Nature

The starry-eyed carpenter I met last Spring

I used to think bees were social insects that lived in above-ground hives and produce honey – no exceptions. I only realised that there are solitary bees and some that are a bit of both when I had a chance encounter with a Carpenter Bee (Xylocopa spp) on campus last Spring.

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A male Carpenter Bee (Xylocopa appendiculata) who got all googly-eyed for his lady love

I was most curious when I saw this creature in the middle of the road. It’s not a honeybee, it’s not a beetle, it’s not a fly, it’s not a wasp, what could it be? Thanks to its characteristic appearance, the mystery was solved soon enough; voilà – it’s a Carpenter Bee (Xylocopa appendiculata)!

Carpenter Bees (Xylocopa spp) are often confused with Bumblebees (Bombus spp) because they are both large and have yellow coloured setae on their body. Their differences are obvious when compared side by side: Bumblebees (Bombus spp) have setae on their abdomen, whereas Carpenter Bees (Xylocopa spp) have setae on their thorax (with a bald patch in the middle). Bumblebees (Bombus app) are also much larger and have corbiculae (pollen baskets) on their hind legs.

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Image of Carpenter Bee (Xylocopa appendiculata) galleries sourced from Wikipedia

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A female Carpenter Bee (Xylocopa appendiculata beeatrice) collecting nectar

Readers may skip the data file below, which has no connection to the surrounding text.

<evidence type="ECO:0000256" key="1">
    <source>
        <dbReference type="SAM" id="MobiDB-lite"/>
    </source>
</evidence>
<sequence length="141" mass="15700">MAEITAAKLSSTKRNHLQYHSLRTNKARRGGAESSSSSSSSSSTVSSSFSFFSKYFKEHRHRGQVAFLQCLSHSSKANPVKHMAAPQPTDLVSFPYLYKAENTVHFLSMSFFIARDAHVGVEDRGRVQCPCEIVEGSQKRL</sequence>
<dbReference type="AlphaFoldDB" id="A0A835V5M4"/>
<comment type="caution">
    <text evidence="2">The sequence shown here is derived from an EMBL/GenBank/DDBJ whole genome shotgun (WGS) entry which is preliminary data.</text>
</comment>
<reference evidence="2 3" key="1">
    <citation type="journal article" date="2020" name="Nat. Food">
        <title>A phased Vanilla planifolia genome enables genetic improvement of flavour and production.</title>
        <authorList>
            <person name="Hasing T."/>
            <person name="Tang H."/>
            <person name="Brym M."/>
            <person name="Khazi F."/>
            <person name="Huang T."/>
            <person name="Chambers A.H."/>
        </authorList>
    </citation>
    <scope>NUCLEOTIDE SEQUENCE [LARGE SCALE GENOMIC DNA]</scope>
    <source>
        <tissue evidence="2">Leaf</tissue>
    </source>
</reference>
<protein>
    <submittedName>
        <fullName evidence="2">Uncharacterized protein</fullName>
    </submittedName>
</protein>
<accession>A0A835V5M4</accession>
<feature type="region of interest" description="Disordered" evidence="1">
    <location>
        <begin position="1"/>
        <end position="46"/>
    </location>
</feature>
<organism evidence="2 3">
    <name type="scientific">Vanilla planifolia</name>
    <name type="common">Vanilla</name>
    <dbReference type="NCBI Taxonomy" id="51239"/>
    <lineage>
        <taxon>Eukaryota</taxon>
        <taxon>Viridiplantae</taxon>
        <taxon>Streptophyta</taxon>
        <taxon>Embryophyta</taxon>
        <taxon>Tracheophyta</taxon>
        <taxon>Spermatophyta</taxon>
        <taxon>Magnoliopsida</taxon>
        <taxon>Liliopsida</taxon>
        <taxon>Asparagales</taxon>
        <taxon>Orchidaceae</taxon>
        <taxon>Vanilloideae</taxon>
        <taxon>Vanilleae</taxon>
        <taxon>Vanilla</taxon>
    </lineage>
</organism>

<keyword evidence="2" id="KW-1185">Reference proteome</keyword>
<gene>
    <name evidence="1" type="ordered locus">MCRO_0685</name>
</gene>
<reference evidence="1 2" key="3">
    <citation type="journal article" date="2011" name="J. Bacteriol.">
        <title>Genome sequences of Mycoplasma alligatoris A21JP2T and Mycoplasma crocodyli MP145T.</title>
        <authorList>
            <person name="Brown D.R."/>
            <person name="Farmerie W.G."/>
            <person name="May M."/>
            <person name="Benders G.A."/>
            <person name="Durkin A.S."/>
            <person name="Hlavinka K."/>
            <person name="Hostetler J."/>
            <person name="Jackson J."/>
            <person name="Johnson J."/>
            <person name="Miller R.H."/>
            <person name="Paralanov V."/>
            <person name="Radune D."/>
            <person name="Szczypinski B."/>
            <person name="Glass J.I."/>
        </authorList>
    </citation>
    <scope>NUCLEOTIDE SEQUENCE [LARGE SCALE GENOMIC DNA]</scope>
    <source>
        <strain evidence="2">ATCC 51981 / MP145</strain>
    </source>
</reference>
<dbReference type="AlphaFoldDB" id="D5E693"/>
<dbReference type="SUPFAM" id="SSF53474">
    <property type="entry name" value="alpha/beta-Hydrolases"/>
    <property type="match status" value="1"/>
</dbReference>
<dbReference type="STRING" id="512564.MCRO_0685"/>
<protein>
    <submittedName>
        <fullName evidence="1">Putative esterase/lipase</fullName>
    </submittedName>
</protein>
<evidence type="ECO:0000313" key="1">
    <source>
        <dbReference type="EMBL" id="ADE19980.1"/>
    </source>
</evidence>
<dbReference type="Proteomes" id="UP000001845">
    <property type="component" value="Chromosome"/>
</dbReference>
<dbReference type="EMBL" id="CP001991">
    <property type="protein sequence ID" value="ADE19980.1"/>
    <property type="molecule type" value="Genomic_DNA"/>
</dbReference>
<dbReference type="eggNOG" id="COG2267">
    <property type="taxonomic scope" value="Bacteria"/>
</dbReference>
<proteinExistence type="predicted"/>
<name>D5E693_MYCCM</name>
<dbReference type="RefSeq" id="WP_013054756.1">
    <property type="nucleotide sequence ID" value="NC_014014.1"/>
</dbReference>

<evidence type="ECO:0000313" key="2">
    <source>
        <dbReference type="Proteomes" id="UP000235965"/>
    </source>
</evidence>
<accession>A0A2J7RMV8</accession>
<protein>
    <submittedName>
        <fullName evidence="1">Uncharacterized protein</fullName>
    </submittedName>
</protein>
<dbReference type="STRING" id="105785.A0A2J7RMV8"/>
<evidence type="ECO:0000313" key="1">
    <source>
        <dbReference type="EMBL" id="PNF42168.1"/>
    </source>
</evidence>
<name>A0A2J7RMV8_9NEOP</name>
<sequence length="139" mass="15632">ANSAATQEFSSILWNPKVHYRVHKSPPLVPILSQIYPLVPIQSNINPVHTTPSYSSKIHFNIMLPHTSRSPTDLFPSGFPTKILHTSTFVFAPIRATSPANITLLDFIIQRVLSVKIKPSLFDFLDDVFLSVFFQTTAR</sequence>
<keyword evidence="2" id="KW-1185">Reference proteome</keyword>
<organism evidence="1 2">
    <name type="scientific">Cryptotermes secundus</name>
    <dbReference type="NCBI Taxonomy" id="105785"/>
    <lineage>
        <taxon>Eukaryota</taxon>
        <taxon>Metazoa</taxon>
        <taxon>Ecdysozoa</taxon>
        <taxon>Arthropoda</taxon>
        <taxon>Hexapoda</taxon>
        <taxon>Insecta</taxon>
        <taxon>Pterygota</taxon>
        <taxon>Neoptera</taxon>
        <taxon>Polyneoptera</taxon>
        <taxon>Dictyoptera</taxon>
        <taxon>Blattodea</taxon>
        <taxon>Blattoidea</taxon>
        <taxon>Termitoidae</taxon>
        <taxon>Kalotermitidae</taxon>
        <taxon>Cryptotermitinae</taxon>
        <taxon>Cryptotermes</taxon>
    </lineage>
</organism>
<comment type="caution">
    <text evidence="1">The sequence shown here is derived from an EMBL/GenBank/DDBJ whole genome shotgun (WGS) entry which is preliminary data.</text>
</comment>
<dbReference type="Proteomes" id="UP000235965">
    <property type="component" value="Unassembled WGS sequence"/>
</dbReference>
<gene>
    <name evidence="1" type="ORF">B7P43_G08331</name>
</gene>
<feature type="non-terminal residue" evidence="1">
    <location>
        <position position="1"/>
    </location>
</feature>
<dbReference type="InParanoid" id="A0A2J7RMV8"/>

Appearances aside, the Carpenter Bee’s (Xylocopa spp) nesting habits put it in a league of its own. The females nest by tunnelling into dead wood or bamboo. Once the main gallery is completed, they make individual chambers by using ground wood particles as partitioning. They then lay one egg in each cell (babies ought to have privacy!). Depending on the species, Carpenter Bees are either solitary or cohabit with their daughters and sisters. In the latter case, one female is usually responsible for collecting nectar and pollen for the young, while the others stay on guard near the nest entrance. Males seem to have a much simpler existence: species with large eyes patrol for potential lady loves, the ones with stamina hover until a female passes by, and others release pheromones as they fly. Since the bees merely work with wood and do not eat it, they are commonly called Carpenter Bees (Xylocopa spp). The Japanese believe the Carpenter Bee bears a strong resemblance to Kumamon and have thus named them Kumabachi (bear bee).

 

Though seemingly harmless, they attract Woodpeckers (Picidae app), who bring doom to all on its path to a tasty meal of juicy, tender, and succulent larvae: including the bee’s tribe, your house, or the unfortunate tree the mother bee decided to nest in.

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Hole of doom: Japanese Red Pine (Pinus densiflora) with a feeding hole bored by a Great Spotted Woodpecker (Dendrocopos major) in Nopporo Forest Park, Sapporo, Japan

 -end-

 

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4 thoughts on “The starry-eyed carpenter I met last Spring

    • Thank you – I can imagine how much of a nuisance that would be! Also baffles me how some creatures adapt so well to the urban environment, such that they become a pest, while others just get driven out.

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